The new year brings a higher minimum wage rate for New York State workers, as the minimum wage increased for workers statewide on December 31, 2016. One big change is that the generally-applicable minimum wage rate now varies depending upon an employer’s size and an employee’s work location. In addition, the higher minimum wage rate for workers at fast food chains with 30 or more locations (which could include locations outside of New York State) increased again on December 31st.
The new rates are as follows:
- Fast food workers in New York City: $12 per hour
- Fast food workers in other parts of the state: $10.50
- Employees of New York City large employers (11 or more employees): $11 per hour
- Employees of New York City small employers (10 or fewer employees): $10.50 per hour
- Employees in Westchester & on Long Island: $10 per hour
- Employees in the rest of New York State (“upstate”): $9.70 per hour
A few things to note:
- For determining the size of a New York City employer, employees both inside and outside of New York City (during the prior or current calendar year) are counted. But the New York City wage rate only applies to employees working in New York City.
- All of the wage rates above depend on where an employee works, not where an employer is located.
- If an employee works in multiple regions (say, New York City and Rockland County), an employer will comply with the law by either paying the higher rate for all work (in this example, New York City), or by paying the applicable minimum wage rate for each region for all work done in that region (for example, New York City rate for all hours worked in New York City, and the upstate rate for work done upstate).
Have questions about the new minimum wage law? Give us a call at (212) 500-6114, or email Tricia Kakalec at firstname.lastname@example.org.
On November 22, 2016, a district judge in the Eastern District of Texas in the case State of Nevada v. U.S. Department of Labor (16-CV-731) issued an injunction against the implementation of U.S. Department of Labor (“DOL”) regulations related to eligibility for overtime pay for those who might be subject to the executive, administrative, and professional exemptions under the Fair Labor Standards Act. Then new regulations, which were to go into effect on December 1, 2016, would have increased the salary threshold for exemption from overtime from $23,665 to $47,476, and also provided for automatic future increases.
In issuing its injunction, the district court held that the DOL “exceed[ed] its delegated authority and ignor[ed] Congress’s intent” by creating a “de-factor salary only test” for overtime eligibility. The injunction means that the rule did not go into effect, and the salaries of employees around the country were effected.
Workers’ rights groups and others argue that the decision was both wrongly decided and problematic as a matter of public policy. Christine Owen, the Executive Director of the National Employment Labor Project says that “[s]upporters of the rule are considering a range of legal strategies, and it’s premature to speculate about the course they’ll pursue if an appeal is filed. We believe the judge’s analysis and decision are deeply flawed and should be reversed on appeal.” The DOL, which says it “strongly disagrees with the decision,” has filed a notice of appeal, although it is not clear that the incoming administration will continue with the appeal.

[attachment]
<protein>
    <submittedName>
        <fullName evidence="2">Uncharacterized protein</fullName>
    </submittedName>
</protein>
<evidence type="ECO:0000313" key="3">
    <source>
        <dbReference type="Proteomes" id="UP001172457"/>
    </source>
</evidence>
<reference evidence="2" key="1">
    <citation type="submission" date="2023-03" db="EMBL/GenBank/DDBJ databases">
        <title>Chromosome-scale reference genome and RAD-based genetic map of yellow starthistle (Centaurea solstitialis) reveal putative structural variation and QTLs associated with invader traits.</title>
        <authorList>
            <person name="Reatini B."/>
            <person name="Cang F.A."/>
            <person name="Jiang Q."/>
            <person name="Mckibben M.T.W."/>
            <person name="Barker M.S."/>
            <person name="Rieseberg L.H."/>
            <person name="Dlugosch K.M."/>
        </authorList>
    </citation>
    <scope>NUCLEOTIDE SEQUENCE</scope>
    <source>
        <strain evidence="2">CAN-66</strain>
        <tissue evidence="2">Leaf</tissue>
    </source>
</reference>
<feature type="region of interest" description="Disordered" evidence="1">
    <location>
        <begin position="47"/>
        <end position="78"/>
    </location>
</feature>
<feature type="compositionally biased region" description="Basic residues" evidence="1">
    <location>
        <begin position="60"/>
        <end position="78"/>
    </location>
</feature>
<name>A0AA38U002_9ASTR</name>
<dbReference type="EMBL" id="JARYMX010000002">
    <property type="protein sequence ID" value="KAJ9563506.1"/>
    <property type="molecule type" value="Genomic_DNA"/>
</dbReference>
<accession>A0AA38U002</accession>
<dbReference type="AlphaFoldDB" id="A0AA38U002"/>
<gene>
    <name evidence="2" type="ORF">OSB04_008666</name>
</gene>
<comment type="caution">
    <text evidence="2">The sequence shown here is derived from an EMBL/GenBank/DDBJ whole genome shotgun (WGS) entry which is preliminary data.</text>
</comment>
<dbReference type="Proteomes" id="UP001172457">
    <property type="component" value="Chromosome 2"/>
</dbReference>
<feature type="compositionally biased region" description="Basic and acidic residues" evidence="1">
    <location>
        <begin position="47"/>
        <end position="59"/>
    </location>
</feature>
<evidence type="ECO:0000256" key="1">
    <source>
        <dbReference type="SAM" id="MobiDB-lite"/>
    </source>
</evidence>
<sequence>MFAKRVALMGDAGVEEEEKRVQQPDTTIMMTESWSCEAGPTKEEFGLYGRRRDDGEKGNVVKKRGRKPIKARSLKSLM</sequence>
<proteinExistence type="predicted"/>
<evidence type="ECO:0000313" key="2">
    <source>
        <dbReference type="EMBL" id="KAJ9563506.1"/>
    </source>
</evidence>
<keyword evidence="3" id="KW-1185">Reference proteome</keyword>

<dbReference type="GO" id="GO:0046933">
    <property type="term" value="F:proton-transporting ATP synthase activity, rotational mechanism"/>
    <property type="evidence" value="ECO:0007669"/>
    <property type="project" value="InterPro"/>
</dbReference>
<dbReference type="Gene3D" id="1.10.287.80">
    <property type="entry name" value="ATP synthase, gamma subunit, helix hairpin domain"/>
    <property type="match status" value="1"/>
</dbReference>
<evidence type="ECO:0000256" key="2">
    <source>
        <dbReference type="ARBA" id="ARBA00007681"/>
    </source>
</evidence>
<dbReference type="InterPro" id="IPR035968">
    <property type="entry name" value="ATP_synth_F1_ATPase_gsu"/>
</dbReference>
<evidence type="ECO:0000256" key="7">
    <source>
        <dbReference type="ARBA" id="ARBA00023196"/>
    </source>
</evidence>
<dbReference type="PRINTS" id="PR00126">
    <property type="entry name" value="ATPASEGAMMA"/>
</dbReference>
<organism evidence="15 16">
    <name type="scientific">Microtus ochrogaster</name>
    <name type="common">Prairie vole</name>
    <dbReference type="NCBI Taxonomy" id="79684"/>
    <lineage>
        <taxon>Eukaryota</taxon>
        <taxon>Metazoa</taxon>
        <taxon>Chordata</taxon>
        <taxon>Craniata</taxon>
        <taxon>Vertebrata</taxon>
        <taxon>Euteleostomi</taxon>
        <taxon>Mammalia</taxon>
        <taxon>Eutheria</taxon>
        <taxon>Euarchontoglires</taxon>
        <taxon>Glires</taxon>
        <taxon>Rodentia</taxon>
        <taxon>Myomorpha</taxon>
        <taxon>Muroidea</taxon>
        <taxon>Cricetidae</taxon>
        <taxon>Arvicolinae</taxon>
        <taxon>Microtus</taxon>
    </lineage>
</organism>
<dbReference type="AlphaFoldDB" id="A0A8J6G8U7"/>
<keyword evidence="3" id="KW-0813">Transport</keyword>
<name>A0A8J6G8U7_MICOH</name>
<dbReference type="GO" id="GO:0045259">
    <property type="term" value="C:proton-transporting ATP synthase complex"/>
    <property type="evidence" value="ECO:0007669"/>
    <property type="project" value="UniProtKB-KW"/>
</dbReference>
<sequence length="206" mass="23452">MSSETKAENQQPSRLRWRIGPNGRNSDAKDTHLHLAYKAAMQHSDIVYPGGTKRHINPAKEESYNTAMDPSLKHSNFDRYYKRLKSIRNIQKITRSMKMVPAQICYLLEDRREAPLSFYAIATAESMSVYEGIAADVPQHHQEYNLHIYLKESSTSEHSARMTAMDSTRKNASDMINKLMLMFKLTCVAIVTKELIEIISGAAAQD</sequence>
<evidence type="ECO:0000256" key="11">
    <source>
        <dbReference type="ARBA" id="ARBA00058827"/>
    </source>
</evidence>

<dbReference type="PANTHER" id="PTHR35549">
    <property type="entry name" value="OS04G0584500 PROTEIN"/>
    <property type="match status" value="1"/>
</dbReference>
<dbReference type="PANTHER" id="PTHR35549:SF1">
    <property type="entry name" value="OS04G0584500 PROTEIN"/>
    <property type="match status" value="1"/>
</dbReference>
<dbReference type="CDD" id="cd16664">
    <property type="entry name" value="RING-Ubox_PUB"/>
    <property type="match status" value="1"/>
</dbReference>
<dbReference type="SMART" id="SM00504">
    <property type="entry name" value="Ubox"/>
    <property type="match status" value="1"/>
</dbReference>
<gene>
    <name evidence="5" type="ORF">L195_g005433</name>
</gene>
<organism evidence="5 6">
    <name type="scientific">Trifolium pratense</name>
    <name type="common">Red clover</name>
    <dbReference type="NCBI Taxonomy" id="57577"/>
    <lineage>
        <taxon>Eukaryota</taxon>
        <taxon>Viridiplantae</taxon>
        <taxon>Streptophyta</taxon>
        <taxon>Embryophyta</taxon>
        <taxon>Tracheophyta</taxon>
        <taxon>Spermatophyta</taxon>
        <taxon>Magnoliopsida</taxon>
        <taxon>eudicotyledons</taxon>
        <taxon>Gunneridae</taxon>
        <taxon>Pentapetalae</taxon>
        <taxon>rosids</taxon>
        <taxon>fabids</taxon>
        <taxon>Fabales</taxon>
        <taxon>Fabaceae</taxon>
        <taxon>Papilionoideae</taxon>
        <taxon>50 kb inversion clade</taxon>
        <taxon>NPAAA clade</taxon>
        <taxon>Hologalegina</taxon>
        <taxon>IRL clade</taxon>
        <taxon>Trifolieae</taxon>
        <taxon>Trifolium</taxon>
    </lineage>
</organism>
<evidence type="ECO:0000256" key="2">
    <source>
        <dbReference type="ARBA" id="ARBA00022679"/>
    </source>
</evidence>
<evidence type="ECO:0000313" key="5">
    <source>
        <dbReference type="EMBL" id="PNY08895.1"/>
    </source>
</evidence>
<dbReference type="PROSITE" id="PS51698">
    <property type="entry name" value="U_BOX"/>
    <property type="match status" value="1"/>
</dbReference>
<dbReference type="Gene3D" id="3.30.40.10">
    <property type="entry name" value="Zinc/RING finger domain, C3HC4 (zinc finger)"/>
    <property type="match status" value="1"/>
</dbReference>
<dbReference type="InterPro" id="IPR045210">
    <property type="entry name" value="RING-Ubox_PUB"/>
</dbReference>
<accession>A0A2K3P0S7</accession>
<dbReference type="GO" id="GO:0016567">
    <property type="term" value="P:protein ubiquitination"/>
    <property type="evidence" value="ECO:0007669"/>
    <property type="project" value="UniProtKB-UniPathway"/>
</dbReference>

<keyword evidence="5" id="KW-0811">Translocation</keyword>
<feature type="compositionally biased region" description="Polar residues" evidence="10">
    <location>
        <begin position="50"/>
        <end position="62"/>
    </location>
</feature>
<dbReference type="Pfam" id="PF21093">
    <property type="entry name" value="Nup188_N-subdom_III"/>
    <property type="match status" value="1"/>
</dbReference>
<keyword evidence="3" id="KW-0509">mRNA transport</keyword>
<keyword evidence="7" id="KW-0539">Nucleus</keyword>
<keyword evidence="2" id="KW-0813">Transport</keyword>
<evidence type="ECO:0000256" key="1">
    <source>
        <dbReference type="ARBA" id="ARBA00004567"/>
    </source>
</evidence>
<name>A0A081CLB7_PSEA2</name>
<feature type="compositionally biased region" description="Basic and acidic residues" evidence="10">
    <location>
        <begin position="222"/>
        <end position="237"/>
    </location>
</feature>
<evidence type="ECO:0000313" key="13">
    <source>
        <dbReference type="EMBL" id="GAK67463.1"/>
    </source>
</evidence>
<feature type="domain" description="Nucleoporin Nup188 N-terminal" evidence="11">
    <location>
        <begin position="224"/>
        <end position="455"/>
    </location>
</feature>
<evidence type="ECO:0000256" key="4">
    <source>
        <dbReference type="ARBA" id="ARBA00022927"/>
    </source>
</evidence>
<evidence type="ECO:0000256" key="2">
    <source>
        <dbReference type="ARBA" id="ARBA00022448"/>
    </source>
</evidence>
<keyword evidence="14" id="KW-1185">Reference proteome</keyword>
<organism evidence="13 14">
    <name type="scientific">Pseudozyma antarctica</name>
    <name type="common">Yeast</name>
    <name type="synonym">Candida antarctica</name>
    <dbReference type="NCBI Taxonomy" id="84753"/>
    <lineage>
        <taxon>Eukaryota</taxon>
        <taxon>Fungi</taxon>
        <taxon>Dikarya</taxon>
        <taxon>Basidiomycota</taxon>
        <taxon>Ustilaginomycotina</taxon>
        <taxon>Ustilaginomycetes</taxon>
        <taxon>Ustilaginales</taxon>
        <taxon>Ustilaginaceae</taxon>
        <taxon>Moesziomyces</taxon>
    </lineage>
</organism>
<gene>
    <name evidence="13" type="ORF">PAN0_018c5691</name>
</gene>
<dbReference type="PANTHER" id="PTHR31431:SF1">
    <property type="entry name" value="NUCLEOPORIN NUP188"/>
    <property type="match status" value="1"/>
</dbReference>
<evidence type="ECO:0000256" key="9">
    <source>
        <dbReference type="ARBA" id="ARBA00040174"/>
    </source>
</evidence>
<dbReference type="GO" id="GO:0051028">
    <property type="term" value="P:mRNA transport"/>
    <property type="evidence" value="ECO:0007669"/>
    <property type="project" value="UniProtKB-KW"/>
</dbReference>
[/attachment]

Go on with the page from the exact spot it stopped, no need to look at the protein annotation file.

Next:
Despite this decision, some employers have gone ahead and implemented planned changes and salary increases. For example, Pennsylvania-based, Sheetz, Inc. – which operates gas stations and convenience stores/quick service restaurants – announced its plans to continue with planned wage increases, stating that its decision “represents our constant efforts toward attracting and retaining the best talent and being a great place to work. It is a commitment that reaches beyond compensation, to the offering of excellent benefits and a great balance between work and family.”
UPDATE: On January 3, 2017, the Texas court denied the USDOL’s motion to stay the decision pending appeal.
Stay tuned for further developments on the case.
Getting paid with a 1099?
Sign an agreement that says you are an “independent contractor” in your workplace?
Even if you did both of these things, you may actually be an employee – and not an independent contractor – of the company that you work for. You may be one of many workers around the country who are “misclassified” as independent contractors when they are really employees.
Misclassification of workers is an on-going problem in the modern workplace. According to studies cited by the Economic Policy Institute, between 10 and 20 percent of employers misclassify at least one worker as an independent contractor.